SAN FRANCISCO — In a star-driven league, the Nets’ next coach must have a good relationship with Kyrie Irving and Kevin Durant. It’s hard to imagine anyone having a better one than Lakers assistant Phil Handy, whom Irving calls family.
While Irving won under current Lakers assistant Ty Lue in Cleveland, he was closest with Handy, an assistant on Lue’s staff. That’s no guarantee Handy will be a candidate for the Nets full-time job, but it helps to have friends in high places.
“Obviously me and Kyrie spent four years together in Cleveland, tremendous growth for him,” Handy, 48, told The Post. “When I got to Cleveland, he was still a young kid just trying to figure it out. I was able to help him learn how to be a pro, and our relationship went way further than basketball.
“Off the court, we spent a lot of time together. We were neighbors. We lived two or three doors from each other, so it was a lot of growing and maturing.”
Jacque Vaughn has won his first two games as interim coach since replacing Kenny Atkinson. But Irving specifically wanted Handy to join he and Durant in Brooklyn last July, according to CloseUp 360. Handy ended up as an assistant with the Lakers, at LeBron James’ behest.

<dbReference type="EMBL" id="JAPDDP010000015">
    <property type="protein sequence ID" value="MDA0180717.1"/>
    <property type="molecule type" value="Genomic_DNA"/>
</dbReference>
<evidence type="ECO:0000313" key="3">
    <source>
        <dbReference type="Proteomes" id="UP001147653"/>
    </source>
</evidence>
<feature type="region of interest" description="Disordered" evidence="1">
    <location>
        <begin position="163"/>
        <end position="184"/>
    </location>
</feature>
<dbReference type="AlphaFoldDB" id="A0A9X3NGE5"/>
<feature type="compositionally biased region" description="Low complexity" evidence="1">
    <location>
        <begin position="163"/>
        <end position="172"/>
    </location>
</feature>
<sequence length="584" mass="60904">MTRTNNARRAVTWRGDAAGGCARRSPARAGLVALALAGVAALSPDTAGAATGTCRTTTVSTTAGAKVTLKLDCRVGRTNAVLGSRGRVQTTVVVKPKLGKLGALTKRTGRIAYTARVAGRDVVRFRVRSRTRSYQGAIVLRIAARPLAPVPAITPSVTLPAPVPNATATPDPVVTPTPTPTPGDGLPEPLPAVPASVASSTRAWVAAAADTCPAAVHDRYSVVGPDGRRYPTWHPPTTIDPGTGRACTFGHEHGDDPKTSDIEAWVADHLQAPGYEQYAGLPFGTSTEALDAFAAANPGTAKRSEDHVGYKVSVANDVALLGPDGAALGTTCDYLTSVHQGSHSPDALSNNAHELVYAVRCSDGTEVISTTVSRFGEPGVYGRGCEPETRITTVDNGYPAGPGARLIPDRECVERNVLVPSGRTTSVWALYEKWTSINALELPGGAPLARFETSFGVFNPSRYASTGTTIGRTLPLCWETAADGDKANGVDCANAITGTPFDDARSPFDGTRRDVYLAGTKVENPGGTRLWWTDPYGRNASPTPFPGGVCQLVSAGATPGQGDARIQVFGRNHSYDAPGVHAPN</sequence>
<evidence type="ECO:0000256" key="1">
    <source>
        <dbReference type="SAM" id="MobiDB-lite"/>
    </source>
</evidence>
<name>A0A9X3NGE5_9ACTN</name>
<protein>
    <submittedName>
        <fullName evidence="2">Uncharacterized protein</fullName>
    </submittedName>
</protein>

The Post caught up with Handy on Tuesday, and he stressed he’s happy in his Lakers gig. And after reaching five straight Finals — four with Cleveland and last year with Toronto — he’s got a shot to make it six.
But after that? Sean Marks would do well to at least look at Handy. After Atkinson’s voice stopped carrying the same weight in the Nets’ locker room, it would behoove the Nets GM to look at coaches well-respected by the sports’ stars.
Handy fits the bill, held in high esteem by Irving, James, Kawhi Leonard and the late Kobe Bryant.
“He’s kind of like my dad, in terms of in basketball, when I’m away from my family,” Irving told the Undefeated in 2016. “So he’s been influential in my life.”
Relationships matter. Handy played in Melbourne — where Irving was born and where Nets staffers Dan Meehan, Les Gelis and Daniel Jones hail from — and was called an “excellent coach” by ex-Cav Joe Harris.
But Handy’s bond with Irving could be key in managing the Nets’ star. Irving has had a tough year, from surgery to amateur analysis over his headspace. Handy, who knows him better than most, said Irving won’t be happy unless he’s playing.
“For him now, guys go through little phases in their careers where you hit little road bumps, you get some injuries,” Handy said. “He’s one of those guys, if he’s not playing basketball he’s not happy. So all of those things he’s going through are just growing pains.
“When he’s away from it — when he’s away from the court — guys that love the game that much, when they’re not able to play, different things begin to happen. But that kid’s future is still on the climb. He’s got a great future ahead of him. The more he can play, the happier he’ll be.”
Handy will be part of Irving’s future, but will it be as the Nets’ coach? He seemed surprised at the notion and let out a hearty laugh.
“I’ve learned a lot about this business. One, I have a job — my focus is on my job here,” Handy said. “Whatever opportunities come, if it’s the right opportunity and it works out, I’ll be ready for it.”